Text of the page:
The Internet keeps growing more essential. People keep in touch by e-mail, read websites for news and pleasure, and shop or pay bills online. Many make their phone calls over the Net.
As high-speed lines proliferate, users will do even more, such as control gadgets and home appliances, and watch movies and TV shows. The Internet is becoming everyone's eyes and ears on the world.
That's why the issue of who controls the pipeline that delivers Internet service is so important. Clearly, when consumers are free to choose among many competitors, prices drop and quality rises.
The decision by the Federal Communications Commission (FCC) earlier this month to allow phone companies the right to deny other Internet service providers (ISPs) such as AOL and Earthlink the use of their phone lines did, in a way, boost competition. An earlier Supreme Court decision had granted cable TV companies that right. The FCC ruling leveled the playing field for the two industries, which together control more than 90 percent of the residential broadband, or high-speed Internet, market.
Ma Bell may have been a reliable provider of phone service, but it wasn't much of an innovator. Only after deregulation did new technologies and new features emerge, and long-distance prices tumble. A cable and phone company duopoly on Internet service isn't likely to be much better. Some of their low-price offers are no better than short-term bait-and-switch deals. And both cable and phone companies want to "bundle" their Internet service with phone calls and TV service, forcing the Internet-only customer to pay a premium.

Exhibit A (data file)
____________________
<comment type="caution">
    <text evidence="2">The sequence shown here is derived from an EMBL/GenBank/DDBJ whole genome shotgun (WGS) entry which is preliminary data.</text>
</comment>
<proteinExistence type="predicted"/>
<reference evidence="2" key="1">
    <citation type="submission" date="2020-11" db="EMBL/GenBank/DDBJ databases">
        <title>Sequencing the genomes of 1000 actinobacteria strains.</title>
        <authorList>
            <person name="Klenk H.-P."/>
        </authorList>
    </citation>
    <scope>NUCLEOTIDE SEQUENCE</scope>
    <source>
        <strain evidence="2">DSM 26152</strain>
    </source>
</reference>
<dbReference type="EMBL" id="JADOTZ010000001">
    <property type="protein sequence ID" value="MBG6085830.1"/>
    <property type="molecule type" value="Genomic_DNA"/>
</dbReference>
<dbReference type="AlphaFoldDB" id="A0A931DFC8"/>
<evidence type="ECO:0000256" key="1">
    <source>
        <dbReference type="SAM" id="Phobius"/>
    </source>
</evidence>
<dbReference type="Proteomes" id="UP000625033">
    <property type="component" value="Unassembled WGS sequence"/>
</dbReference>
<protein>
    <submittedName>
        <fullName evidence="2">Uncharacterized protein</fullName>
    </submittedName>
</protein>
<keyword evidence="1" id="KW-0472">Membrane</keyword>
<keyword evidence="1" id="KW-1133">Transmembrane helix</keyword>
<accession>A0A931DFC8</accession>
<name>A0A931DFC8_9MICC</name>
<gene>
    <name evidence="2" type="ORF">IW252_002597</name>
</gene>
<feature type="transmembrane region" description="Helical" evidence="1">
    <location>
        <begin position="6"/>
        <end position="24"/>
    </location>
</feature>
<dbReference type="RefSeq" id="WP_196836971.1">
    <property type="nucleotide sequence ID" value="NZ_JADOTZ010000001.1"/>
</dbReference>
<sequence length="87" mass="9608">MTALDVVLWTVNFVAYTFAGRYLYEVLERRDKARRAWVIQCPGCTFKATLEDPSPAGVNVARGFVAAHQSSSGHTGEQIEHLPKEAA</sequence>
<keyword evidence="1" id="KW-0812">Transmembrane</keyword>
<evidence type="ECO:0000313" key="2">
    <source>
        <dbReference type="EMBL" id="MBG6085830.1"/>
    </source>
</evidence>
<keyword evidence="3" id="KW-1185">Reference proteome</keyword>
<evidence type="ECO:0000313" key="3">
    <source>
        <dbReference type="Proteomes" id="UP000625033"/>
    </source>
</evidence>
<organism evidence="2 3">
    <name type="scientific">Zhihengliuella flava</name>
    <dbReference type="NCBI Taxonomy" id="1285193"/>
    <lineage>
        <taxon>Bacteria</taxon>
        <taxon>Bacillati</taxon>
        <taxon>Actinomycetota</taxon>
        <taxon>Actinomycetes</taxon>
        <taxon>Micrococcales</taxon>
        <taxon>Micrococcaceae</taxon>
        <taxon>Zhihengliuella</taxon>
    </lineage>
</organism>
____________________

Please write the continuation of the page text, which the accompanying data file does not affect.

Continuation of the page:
The FCC ruling prohibits the regional remnants of Ma Bell - phone companies like SBC and Verizon - from bouncing independent ISPs from their lines for a year. That will allow some time for these ISPs to cut voluntary new deals with cable and phone companies. Some of these companies may find it in their interests to keep other ISPs as customers, if only to blunt duopoly charges. But when independent ISPs are only "renting" bandwidth at terms favorable to the cable or phone company, how competitive can they really be?
The FCC also put forth a kind of "declaration of rights" for Internet users. It said anyone should be able to run any legal Internet application, and anyone should have access to any legal Internet site. That means, in essence, that those who own the pipes don't get to decide what information goes through them. It's an especially important right if consumers have only two choices of service providers. But the FCC has no authority to enforce its declaration. Congress should pass legislation to put teeth into the sentiment.
It will be hard for new technologies to replace these entrenched market leaders. High-speed Internet access over electrical power lines shows some promise, but that technology must prove it's economically viable and won't interfere with ham and emergency radio signals. Many cities, including Philadelphia and San Francisco, are banking on wi-fi wireless access to bring residents online. And other wireless answers may emerge.
President Bush has urged that high-speed Internet service be made available to all Americans by 2007. To help do that, the FCC and Congress must think beyond the cable and phone industries and clear the way for broad Internet competition.